I have a group of online friends who I have “talked” with in various places for 7-8 years.  They are my invisible (not imaginary) friends.  I have plants they sent to my dad’s funeral to prove they exist.  I confessed to them my feelings of failure over needing medicine.

I confided in them about the tremendous loneliness and the feelings of isolation I was experiencing.  One of them suggested I try running.  I chuckled at the thought.  I tried going to the gym the next day.  I had a panic attack.  I couldn’t do it.  I was afraid of judgment.  I made my husband turn around and take me home.

A fellow attorney practicing in another part of the state (not one of the previously mentioned group of invisible friends) who I have never met in real life sent me a message suggesting we virtually work out  / run together and sign up for a race.

The “Arthur” video began showing up in my facebook feed over and over.  I’d watched it dozens of times before.  I’d even purchased the DDP Yoga videos in 2012, shed quite a few pounds,  and did a great job of learning to get off the floor (a skill I’d retained) before eventually giving up and going back to my old ways and regaining nearly every pound I had lost.

I watched the video again.  This time, when Arthur began running, the tears streamed down my face.

I’ve learned in my life that when I start getting the same message over and over from different sources, God is trying to tell me something.  I listened.  I decided that if I wanted to live badly enough to put medicine in my body, then I wanted to live badly enough to take back my life.  If Arthur could learn to walk again, and learn to run, then so could I.

Those of you who have followed me the past year know how the rest of the story goes.  I started walking, and then I began running slowly on the treadmill.  I got over the fear of the gym and added weights to my workout.  I hit the yoga mat and did some DDPYoga.  I swam laps.  I posted on Facebook (a lot).

Soon the weather warmed and the outdoors called.  I ran on the high school track.  I ran through town.  I ran on trails.  I ran on the beach.  Although I sometimes took Jimi the Wonder Dood with me, usually this was time to myself.  I started seeing the wonder in nature- in leaves and waves and birds.  I talked to God.  He talked back in rustling leaves and wind on my face.  He talked to me through “cheers” when friends “liked” my runs on Facebook.

It wasn’t quick or easy.  I still had days when sadness pressed on my heart and made it difficult to do anything that wasn’t absolutely necessary.  Slowly, though, I returned to the land of the living.  I stopped just going through the motions.  I devoted more time to getting my soul back in order through prayer, meditation and lots and lots of sweat.

The popular adage says that when life hands you lemons, make lemonade.  I’m making lemonade and trying to give it away.  One year ago I really didn’t care if I lived or died.  One year ago, I thought that nobody cared.  One year ago I couldn’t have dreamed how wonderful life is today.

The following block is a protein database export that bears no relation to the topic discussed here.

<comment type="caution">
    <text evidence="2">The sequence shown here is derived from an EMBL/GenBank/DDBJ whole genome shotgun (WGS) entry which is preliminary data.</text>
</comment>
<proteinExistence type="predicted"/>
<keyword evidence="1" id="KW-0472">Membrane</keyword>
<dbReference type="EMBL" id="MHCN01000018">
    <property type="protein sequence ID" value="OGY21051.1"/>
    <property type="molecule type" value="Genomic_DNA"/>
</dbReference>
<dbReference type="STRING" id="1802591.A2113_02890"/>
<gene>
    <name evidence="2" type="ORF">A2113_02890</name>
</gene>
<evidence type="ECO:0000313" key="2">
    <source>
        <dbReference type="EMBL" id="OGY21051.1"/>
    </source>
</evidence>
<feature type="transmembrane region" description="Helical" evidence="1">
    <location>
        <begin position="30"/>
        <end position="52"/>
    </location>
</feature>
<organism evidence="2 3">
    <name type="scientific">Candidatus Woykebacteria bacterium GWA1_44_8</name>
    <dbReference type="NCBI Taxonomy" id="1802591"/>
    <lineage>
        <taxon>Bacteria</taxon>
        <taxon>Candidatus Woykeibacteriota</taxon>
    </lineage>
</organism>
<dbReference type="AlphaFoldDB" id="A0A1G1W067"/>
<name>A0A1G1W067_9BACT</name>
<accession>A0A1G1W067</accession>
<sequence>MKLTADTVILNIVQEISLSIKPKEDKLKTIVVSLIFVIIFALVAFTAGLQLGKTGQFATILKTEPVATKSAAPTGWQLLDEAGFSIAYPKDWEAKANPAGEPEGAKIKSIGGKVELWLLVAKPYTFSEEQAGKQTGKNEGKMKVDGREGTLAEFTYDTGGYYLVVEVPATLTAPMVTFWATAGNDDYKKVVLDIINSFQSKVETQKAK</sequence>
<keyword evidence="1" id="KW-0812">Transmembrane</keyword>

I still take those pills.  I take another for my thyroid and one for my blood pressure.  It’s part of my daily routine.  The pills didn’t fix me.  I had to do that myself with a lot of help from God and my friends and family.  I still run.  I still get sad once in a while.  It’s no longer overwhelming.

I’m a little frightened to post this, but I feel it is necessary.  It’s scary to admit that you struggle with depression.  I worry that it could hurt me professionally.  I fear that people will think less of me if they know that I have problems just like anyone else.  I believe that we need to move beyond the stigma that mental health issues hold.  I believe that if people in pain knew how many people suffer with them, people would be more inclined to seek help before it becomes easier to think about dying than to think about living.

Writing this blog post is me making lemonade.  It’s not the  “koolaid,” if it’s not your thing – move on.

I don’t believe that God tests us like Job in the Old Testament, but I do think that he gives us opportunities to understand and help others when we face trials.  I think that he gives us the grace to move through our challenges if we ask.  I think that when we are taught lessons paid for with blood, sweat and tears, it is only right to share the lessons that we have learned.

Please don’t give up.   Don’t passively wait for your vices and problems to kill you.  If you are depressed, there is hope.  Medicine is not shameful.  Therapy is not shameful.

Don’t be afraid to ask for help.  Don’t be afraid of failure.  Don’t be afraid of judgment.  Never, ever give up.

Today, I celebrate the life I have been given.  I am excited to see what the next 365 days holds. I am a work in progress.  Next year you will see another brand new me.  I can’t wait.

To those of you who have “liked,” “commented,” or “shared” my writing in the past, thank you for encouraging me.  To those of you who are new to this page, welcome.  Thank you for giving me an opportunity to share with you.

Today, I am celebrating life.  Welcome to the party.


Ditch the Witch!

I wrote this several years ago (2012) at the beginning of one of my “practice starts” to my healthier lifestyle.


There is this woman in my life – she makes things so hard

  • she never leaves me alone
  • she goes everywhere with me